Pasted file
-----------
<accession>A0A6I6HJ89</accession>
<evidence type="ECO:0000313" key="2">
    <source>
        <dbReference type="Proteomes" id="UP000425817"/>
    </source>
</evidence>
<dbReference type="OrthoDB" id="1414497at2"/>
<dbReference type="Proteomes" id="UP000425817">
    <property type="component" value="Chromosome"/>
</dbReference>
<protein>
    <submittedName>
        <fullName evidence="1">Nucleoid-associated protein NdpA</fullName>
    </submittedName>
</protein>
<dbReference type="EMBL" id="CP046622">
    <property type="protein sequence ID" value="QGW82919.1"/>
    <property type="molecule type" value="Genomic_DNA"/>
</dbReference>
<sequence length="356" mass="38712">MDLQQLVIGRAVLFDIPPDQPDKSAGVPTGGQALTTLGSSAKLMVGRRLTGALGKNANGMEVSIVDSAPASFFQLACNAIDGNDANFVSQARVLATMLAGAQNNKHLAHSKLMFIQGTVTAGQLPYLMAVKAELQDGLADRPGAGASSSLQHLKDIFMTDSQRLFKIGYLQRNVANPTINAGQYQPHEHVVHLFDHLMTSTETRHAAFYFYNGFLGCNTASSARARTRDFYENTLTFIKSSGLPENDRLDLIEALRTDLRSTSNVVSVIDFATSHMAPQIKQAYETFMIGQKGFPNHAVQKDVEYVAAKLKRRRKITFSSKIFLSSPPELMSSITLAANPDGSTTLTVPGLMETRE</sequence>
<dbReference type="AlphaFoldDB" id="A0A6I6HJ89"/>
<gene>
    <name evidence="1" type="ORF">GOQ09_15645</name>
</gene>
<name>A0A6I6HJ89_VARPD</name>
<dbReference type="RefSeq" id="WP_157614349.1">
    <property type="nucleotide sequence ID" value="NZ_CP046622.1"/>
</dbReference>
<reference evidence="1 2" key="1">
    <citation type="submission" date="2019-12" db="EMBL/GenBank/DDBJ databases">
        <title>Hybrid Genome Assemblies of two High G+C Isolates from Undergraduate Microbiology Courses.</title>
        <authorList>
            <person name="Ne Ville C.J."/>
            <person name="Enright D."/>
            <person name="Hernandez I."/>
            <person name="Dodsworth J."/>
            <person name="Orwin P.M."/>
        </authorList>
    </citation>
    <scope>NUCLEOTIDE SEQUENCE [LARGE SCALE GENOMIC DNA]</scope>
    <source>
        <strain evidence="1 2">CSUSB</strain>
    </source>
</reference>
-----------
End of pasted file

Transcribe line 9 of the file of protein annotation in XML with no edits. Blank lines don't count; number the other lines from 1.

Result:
    <property type="component" value="Chromosome"/>